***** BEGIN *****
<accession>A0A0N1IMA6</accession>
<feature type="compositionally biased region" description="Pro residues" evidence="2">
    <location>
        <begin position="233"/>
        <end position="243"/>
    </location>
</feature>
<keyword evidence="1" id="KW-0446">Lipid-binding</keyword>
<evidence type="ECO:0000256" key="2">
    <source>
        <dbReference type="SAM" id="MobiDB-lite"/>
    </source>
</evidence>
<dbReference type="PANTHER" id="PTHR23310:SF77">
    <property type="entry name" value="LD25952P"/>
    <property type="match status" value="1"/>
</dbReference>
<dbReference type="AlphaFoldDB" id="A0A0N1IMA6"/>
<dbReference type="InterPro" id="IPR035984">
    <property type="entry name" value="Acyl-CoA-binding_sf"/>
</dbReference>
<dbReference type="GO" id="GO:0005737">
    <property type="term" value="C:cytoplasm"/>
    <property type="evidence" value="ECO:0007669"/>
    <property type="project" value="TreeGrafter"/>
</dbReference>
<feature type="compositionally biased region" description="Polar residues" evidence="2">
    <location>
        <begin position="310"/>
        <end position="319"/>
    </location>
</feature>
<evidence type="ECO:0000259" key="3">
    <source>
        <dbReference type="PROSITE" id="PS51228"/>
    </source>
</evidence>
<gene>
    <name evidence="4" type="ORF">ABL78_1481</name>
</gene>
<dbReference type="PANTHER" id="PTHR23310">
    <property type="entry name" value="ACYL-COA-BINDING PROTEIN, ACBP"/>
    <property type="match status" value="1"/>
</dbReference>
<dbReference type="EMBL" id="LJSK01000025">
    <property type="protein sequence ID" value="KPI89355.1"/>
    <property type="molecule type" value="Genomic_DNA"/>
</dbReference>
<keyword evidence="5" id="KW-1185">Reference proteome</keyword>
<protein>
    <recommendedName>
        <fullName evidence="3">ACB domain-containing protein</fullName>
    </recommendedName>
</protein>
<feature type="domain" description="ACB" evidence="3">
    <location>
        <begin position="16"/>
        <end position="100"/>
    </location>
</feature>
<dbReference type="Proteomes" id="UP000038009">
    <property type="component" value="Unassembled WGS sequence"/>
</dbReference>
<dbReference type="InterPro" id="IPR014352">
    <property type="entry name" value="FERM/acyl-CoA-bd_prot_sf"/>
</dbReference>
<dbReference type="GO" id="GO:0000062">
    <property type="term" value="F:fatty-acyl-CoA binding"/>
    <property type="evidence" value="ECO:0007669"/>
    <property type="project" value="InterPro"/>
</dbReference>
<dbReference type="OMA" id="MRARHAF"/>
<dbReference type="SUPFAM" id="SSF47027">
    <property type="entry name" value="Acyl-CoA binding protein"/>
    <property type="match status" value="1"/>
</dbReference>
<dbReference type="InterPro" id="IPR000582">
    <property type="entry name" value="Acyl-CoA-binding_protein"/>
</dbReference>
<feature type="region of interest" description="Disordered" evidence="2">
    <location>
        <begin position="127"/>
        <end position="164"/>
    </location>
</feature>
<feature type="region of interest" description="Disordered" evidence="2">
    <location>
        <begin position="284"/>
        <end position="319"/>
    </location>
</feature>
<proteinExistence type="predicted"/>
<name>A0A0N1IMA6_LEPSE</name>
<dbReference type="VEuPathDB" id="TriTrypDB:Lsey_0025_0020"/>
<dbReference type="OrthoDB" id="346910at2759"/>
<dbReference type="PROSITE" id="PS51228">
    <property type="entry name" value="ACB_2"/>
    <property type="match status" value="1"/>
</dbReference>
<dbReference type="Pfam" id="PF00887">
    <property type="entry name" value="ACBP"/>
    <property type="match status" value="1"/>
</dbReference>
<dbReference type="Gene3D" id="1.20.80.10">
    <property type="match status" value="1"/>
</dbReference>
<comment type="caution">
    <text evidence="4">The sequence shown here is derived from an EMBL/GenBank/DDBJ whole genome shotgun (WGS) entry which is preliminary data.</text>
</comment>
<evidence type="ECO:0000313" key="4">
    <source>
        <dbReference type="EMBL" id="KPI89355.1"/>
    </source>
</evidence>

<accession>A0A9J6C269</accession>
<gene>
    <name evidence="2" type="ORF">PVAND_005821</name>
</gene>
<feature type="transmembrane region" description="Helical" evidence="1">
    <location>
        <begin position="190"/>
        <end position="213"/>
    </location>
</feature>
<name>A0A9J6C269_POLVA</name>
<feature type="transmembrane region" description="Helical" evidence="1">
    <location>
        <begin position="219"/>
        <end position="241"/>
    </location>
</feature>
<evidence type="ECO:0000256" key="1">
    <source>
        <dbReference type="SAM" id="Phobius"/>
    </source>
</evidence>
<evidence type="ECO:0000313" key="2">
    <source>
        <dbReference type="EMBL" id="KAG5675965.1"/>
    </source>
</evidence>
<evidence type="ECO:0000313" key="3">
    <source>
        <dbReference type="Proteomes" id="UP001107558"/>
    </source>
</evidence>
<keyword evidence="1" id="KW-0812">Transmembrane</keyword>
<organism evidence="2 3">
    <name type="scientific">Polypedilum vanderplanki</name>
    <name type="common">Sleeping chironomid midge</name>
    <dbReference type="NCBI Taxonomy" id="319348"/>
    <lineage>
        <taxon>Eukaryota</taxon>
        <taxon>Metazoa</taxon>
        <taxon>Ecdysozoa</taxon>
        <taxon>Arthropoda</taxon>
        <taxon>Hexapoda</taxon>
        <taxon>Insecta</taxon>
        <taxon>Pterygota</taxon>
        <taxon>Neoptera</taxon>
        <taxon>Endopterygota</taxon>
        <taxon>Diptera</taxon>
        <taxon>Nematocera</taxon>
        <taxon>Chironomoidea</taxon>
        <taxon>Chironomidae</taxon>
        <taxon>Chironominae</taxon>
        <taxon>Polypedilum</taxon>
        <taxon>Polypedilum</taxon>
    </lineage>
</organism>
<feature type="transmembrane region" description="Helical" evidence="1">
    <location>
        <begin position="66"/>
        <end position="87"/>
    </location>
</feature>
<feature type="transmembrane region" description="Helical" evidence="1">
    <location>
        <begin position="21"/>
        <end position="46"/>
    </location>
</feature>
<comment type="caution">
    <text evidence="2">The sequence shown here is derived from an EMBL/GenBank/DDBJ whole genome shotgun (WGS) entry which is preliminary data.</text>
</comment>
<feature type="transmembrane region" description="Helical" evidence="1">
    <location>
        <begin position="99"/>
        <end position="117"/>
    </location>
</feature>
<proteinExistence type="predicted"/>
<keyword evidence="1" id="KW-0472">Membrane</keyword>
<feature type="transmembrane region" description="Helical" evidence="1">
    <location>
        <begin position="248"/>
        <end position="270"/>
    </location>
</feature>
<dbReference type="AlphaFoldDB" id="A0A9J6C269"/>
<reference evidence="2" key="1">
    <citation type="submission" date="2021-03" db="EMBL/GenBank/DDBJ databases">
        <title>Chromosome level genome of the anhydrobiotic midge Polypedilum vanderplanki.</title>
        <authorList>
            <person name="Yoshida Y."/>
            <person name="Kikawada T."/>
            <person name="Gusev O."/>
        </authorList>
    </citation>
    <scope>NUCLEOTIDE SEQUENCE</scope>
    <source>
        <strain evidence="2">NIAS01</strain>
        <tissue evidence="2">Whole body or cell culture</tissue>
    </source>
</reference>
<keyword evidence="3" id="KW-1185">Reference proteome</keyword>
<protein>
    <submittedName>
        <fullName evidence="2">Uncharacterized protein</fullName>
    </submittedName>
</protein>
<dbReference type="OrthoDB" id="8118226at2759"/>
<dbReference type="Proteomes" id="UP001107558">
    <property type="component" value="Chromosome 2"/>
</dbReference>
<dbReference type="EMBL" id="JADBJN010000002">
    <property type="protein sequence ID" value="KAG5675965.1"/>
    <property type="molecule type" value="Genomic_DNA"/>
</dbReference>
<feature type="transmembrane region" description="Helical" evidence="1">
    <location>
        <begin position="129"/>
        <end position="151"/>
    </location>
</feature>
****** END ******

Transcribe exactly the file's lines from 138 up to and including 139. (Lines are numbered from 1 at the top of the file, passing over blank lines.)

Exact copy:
    <source>
        <dbReference type="EMBL" id="KAG5675965.1"/>